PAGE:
By Danny Newman
Cryptocurrency investors, who were already in the icy clutches of the so-called “crypto winter,” now have another reason to shiver.
Insolvency issues are cropping up with some frequency among crypto companies, which is shining a light on the lack of legal clarity surrounding aspects of this unregulated industry. For example: Whose property are crypto assets held in a custodian-controlled account in the event of a bankruptcy filing?
Two recent bankruptcy filings and a Securities & Exchange Commission filing have added urgency to that question; and while the answer gets slowly sorted out, some investors will find themselves caught in the crossfire. Voyager Digital, a public company, and Celsius, a private company, have both recently filed for bankruptcy protection and both crypto custodial platforms may be trying to treat customers’ assets as their own.
In their May 2022 Securities Exchange Commission filing, crypto giant Coinbase Global, Inc. indicated that, in an insolvency event, it could treat customers’ assets as corporate assets. To quell investor concerns, Brian Armstrong, Coinbase’s Chief Executive, quickly “clarified” in a tweet that Coinbase was nowhere near filing bankruptcy and that investor funds are safe. However, his tweet did not expound on the company’s SEC assertions regarding investor status in the event of a bankruptcy filing—no matter how remote.
The bankruptcy filings and the SEC disclosure highlight something SEC Chair Gary Gensler has frequently warned investors about; crypto exchanges lack federal regulation and oversight as compared to traditional financial services organizations
What does this mean for investors whose funds are under a custodian’s control? It means they could be treated as unsecured creditors, and would likely receive pennies on the dollar, at best, in the event of a bankruptcy.
A novel situation
In bankruptcy filings for more traditional brokerage institutions or banks, this situation cannot arise; regulations require that traditional brokerages keep client assets separate and apart from company assets and bank deposits are insured for up to $250,000 by the FDIC. Not only does this help ensure the return of customer money, but it keeps customers out of the fray if bankruptcy negotiations become protracted or contentious.
For customers of unregulated cryptocurrency platforms, however, bankruptcy puts them directly in the middle of the dispute for a couple of reasons. The largest one is the lack of clarity surrounding bankruptcies for crypto companies and the status of customers, which has not yet been addressed by any bankruptcy court. The other stumbling block for customers is the long road ahead for the bankruptcy negotiations due to the highly complex nature of restructuring crypto platforms. As a result, significant litigation is likely, and the process could take years.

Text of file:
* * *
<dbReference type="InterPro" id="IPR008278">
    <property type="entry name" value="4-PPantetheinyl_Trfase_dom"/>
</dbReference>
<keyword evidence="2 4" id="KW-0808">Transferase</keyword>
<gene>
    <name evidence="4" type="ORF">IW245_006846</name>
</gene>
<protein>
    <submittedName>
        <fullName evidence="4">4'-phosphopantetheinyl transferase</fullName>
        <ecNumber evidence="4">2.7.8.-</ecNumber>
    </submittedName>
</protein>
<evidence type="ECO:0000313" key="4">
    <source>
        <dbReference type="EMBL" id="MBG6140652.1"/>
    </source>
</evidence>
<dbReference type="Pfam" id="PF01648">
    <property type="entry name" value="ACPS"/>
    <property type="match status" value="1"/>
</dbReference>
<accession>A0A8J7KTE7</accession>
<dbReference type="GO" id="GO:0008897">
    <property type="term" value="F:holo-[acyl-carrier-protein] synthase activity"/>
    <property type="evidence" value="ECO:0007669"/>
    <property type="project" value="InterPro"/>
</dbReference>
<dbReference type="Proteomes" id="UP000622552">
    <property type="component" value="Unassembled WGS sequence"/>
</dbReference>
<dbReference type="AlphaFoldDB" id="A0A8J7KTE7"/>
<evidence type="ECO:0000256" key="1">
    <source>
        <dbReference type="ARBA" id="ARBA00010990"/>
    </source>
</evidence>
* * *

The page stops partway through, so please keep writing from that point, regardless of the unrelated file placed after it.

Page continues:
To make matters more complicated, determining who owns the crypto assets will likely depend on interpretations of applicable non-bankruptcy state laws and/or interpretation of previous bankruptcy cases in different industries that may or may not be good analogs. For instance, some states have done more to address crypto issues, and have more clarity, and some states may have money transmitter laws, or other laws, that could play a role. This means bankruptcy courts could come to different conclusions based on varying state laws, not to mention potential differences in the bankruptcy jurisprudence of their particular region.
What should investors do now?
The SEC has been warning about the unregulated nature of cryptocurrency trading platforms, but the Voyager Digital and Celsius bankruptcy filings, and more to come, will likely give investors more pause and reason to protect themselves.
For crypto investors who currently participate in the market, the relatively simple answer is to hold your crypto assets yourself. Crypto assets held by a custodian are typically controlled by that custodian, which puts them at risk for the bankruptcy issues Voyager Digital and Celsius customers are facing.
You can, however, store your own crypto assets in a wallet rather than a trading platform. Depending on the business model, not all crypto platforms allow you to store your own assets, so you will first need a platform that allows for self-storage. Then you can choose between either a “cold” or “hot” wallet.
A cold wallet is offline. The most common type is on a hardware wallet that connects to the internet only when you are transacting. A paper wallet is also a form of cold storage involving a printout of the relevant information needed to perform a crypto transaction. A hot wallet is an app that allows for storage online, which carries a hacking risk, however small.
If you have a lot of crypto assets, you may want to use a combination of storage options. It is clear that leaving assets in a trading platform is risky and should be avoided if possible until the question of how they will be treated in a company’s bankruptcy is settled – and that may take years. In the meantime, if you have assets stored with any trading platforms that have or do file for bankruptcy in the coming months, contact a lawyer and don’t just assume you can successfully withdraw the assets at your convenience.
This update is prepared for the general information of our clients and friends. It should not be regarded as legal advice. If you have questions about the issues raised here, please contact Danny Newman or the attorney with whom you normally consult.